Britain still has so much going for it internationally. Yet our multinational nation state almost unravelled last year and may yet unwind from Europe. A lack of clarity about what it means to be British at home is matched by huge uncertainty about what Britain means abroad. Parliament should shortly get the responsibility to vote on air strikes. When it does, MPs will not only decide what they believe should happen in Syria, but also what they think of Britain.

Jim Murphy is the former Labour MP for East Renfrewshire and leader of Scottish Labour 2014-15.

This article first appeared in the 22 October 2015 issue of the New Statesman, The 18th-century Prime Minister

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The rise of the green mayor – Sadiq Khan and the politics of clean energy

At an event at Tate Modern, Sadiq Khan pledged to clean up London's act.

On Thursday night, deep in the bowls of Tate Modern’s turbine hall, London Mayor Sadiq Khan renewed his promise to make the capital a world leader in clean energy and air. Yet his focus was as much on people as power plants – in particular, the need for local authorities to lead where central governments will not.

Khan was there to introduce the screening of a new documentary, From the Ashes, about the demise of the American coal industry. As he noted, Britain continues to battle against the legacy of fossil fuels: “In London today we burn very little coal but we are facing new air pollution challenges brought about for different reasons." 

At a time when the world's leaders are struggling to keep international agreements on climate change afloat, what can mayors do? Khan has pledged to buy only hybrid and zero-emissions buses from next year, and is working towards London becoming a zero carbon city.

Khan has, of course, also gained heroic status for being a bête noire of climate-change-denier-in-chief Donald Trump. On the US president's withdrawal from the Paris Agreement, Khan quipped: “If only he had withdrawn from Twitter.” He had more favourable things to say about the former mayor of New York and climate change activist Michael Bloomberg, who Khan said hailed from “the second greatest city in the world.”

Yet behind his humour was a serious point. Local authorities are having to pick up where both countries' central governments are leaving a void – in improving our air and supporting renewable technology and jobs. Most concerning of all, perhaps, is the way that interest groups representing business are slashing away at the regulations which protect public health, and claiming it as a virtue.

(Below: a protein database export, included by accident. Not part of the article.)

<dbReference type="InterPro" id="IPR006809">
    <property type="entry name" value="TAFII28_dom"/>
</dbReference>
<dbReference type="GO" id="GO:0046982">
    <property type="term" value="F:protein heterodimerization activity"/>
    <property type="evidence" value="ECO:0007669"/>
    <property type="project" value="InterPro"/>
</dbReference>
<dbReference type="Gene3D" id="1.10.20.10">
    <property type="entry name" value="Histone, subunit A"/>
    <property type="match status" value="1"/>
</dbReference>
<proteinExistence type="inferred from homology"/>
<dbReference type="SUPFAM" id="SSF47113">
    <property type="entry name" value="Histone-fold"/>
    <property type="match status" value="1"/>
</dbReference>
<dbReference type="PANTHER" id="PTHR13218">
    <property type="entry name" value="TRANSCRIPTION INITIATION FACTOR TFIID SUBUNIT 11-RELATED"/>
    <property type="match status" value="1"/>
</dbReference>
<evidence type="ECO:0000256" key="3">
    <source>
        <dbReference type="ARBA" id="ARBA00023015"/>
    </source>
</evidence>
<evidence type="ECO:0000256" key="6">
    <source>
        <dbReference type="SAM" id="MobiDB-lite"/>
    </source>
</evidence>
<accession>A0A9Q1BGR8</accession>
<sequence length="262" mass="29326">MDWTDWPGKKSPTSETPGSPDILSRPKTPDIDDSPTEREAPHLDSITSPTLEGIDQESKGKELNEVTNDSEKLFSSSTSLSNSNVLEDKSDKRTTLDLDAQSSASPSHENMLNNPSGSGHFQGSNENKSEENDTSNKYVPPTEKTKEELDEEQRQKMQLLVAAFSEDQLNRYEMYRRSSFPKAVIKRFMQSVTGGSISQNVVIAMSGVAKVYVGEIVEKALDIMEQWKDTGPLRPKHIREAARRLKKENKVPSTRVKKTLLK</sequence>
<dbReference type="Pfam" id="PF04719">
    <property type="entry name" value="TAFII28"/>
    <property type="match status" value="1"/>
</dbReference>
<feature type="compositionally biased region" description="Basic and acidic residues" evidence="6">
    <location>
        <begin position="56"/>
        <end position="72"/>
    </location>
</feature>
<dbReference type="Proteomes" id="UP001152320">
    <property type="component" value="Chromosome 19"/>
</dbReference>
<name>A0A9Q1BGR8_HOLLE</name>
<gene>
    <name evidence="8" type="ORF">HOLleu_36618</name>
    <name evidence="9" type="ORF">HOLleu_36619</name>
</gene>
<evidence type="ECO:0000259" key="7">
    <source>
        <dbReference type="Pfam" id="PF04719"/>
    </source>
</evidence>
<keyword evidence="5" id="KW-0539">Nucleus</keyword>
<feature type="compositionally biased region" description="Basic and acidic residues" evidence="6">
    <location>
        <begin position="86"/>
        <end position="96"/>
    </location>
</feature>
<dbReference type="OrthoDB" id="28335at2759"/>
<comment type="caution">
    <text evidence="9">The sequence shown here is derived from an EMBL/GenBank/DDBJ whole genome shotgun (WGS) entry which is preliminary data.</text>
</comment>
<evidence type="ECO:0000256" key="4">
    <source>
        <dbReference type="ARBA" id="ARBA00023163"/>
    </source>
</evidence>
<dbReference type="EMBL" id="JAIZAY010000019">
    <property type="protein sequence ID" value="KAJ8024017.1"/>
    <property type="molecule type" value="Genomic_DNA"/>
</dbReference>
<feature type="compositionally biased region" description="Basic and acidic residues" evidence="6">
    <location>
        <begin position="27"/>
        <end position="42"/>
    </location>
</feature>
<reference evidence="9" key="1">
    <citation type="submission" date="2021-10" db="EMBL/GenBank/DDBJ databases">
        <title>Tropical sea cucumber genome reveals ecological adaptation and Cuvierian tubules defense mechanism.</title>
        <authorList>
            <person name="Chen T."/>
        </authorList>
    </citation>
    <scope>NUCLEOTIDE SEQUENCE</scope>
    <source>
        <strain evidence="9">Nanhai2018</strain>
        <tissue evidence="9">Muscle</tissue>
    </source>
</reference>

In the UK, documents leaked to Greenpeace’s energy desk show that a government-backed initiative considered proposals for reducing EU rules on fire-safety on the very day of the Grenfell Tower fire. The director of this Red Tape Initiative, Nick Tyrone, told the Guardian that these proposals were rejected. Yet government attempts to water down other EU regulations, such as the energy efficiency directive, still stand.

In America, this blame-game is even more highly charged. Republicans have sworn to replace what they describe as Obama’s “war on coal” with a war on regulation. “I am taking historic steps to lift the restrictions on American energy, to reverse government intrusion, and to cancel job-killing regulations,” Trump announced in March. While he has vowed “to promote clean air and clear water,” he has almost simultaneously signed an order to unravel the Clean Water Rule.

This rhetoric is hurting the very people it claims to protect: miners. From the Ashes shows the many ways that the industry harms wider public health, from water contamination, to air pollution. It also makes a strong case that the American coal industry is in terminal decline, regardless of possibile interventions from government or carbon capture.

Charities like Bloomberg can only do so much to pick up the pieces. The foundation, which helped fund the film, now not only helps support job training programs in coal communities after the Trump administration pulled their funding, but in recent weeks it also promised $15m to UN efforts to tackle climate change – again to help cover Trump's withdrawal from Paris Agreement. “I'm a bit worried about how many cards we're going to have to keep adding to the end of the film”, joked Antha Williams, a Bloomberg representative at the screening, with gallows humour.

Hope also lies with local governments and mayors. The publication of the mayor’s own environment strategy is coming “soon”. Speaking in panel discussion after the film, his deputy mayor for environment and energy, Shirley Rodrigues, described the move to a cleaner future as "an inevitable transition".

Confronting the troubled legacies of our fossil fuel past will not be easy. "We have our own experiences here of our coal mining communities being devastated by the closure of their mines," said Khan. But clean air begins with clean politics; maintaining old ways at the price of health is not one any government must pay. 

'From The Ashes' will premiere on National Geograhpic in the United Kingdom at 9pm on Tuesday, June 27th.

India Bourke is an environment writer and editorial assistant at the New Statesman.